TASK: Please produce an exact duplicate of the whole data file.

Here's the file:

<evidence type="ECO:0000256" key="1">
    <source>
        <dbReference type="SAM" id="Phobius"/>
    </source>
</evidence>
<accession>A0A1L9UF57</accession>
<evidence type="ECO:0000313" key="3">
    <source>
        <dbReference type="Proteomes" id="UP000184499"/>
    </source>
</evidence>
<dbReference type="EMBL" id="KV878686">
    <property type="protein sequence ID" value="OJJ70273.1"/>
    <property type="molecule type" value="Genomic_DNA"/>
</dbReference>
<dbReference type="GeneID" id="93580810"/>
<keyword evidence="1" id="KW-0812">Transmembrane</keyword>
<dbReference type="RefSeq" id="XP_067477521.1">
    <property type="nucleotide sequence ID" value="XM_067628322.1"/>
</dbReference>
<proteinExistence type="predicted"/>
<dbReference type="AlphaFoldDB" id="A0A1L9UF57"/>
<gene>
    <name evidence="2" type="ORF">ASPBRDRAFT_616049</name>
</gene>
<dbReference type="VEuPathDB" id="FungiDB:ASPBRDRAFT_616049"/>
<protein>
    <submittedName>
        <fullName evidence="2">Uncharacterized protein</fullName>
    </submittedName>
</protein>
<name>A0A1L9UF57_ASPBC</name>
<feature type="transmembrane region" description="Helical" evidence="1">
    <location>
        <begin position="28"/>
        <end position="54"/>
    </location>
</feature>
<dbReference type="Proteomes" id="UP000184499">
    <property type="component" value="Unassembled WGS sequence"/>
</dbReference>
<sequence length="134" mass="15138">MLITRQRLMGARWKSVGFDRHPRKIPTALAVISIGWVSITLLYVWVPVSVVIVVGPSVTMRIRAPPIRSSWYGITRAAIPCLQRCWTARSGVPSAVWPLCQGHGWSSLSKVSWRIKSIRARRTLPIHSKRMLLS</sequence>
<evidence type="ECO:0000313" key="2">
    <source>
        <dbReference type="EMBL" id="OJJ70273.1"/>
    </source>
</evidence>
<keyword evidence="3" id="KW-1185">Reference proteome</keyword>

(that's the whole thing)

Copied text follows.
<evidence type="ECO:0000256" key="1">
    <source>
        <dbReference type="SAM" id="Phobius"/>
    </source>
</evidence>
<accession>A0A1L9UF57</accession>
<evidence type="ECO:0000313" key="3">
    <source>
        <dbReference type="Proteomes" id="UP000184499"/>
    </source>
</evidence>
<dbReference type="EMBL" id="KV878686">
    <property type="protein sequence ID" value="OJJ70273.1"/>
    <property type="molecule type" value="Genomic_DNA"/>
</dbReference>
<dbReference type="GeneID" id="93580810"/>
<keyword evidence="1" id="KW-0812">Transmembrane</keyword>
<dbReference type="RefSeq" id="XP_067477521.1">
    <property type="nucleotide sequence ID" value="XM_067628322.1"/>
</dbReference>
<proteinExistence type="predicted"/>
<dbReference type="AlphaFoldDB" id="A0A1L9UF57"/>
<gene>
    <name evidence="2" type="ORF">ASPBRDRAFT_616049</name>
</gene>
<dbReference type="VEuPathDB" id="FungiDB:ASPBRDRAFT_616049"/>
<protein>
    <submittedName>
        <fullName evidence="2">Uncharacterized protein</fullName>
    </submittedName>
</protein>
<name>A0A1L9UF57_ASPBC</name>
<feature type="transmembrane region" description="Helical" evidence="1">
    <location>
        <begin position="28"/>
        <end position="54"/>
    </location>
</feature>
<dbReference type="Proteomes" id="UP000184499">
    <property type="component" value="Unassembled WGS sequence"/>
</dbReference>
<sequence length="134" mass="15138">MLITRQRLMGARWKSVGFDRHPRKIPTALAVISIGWVSITLLYVWVPVSVVIVVGPSVTMRIRAPPIRSSWYGITRAAIPCLQRCWTARSGVPSAVWPLCQGHGWSSLSKVSWRIKSIRARRTLPIHSKRMLLS</sequence>
<evidence type="ECO:0000313" key="2">
    <source>
        <dbReference type="EMBL" id="OJJ70273.1"/>
    </source>
</evidence>
<keyword evidence="3" id="KW-1185">Reference proteome</keyword>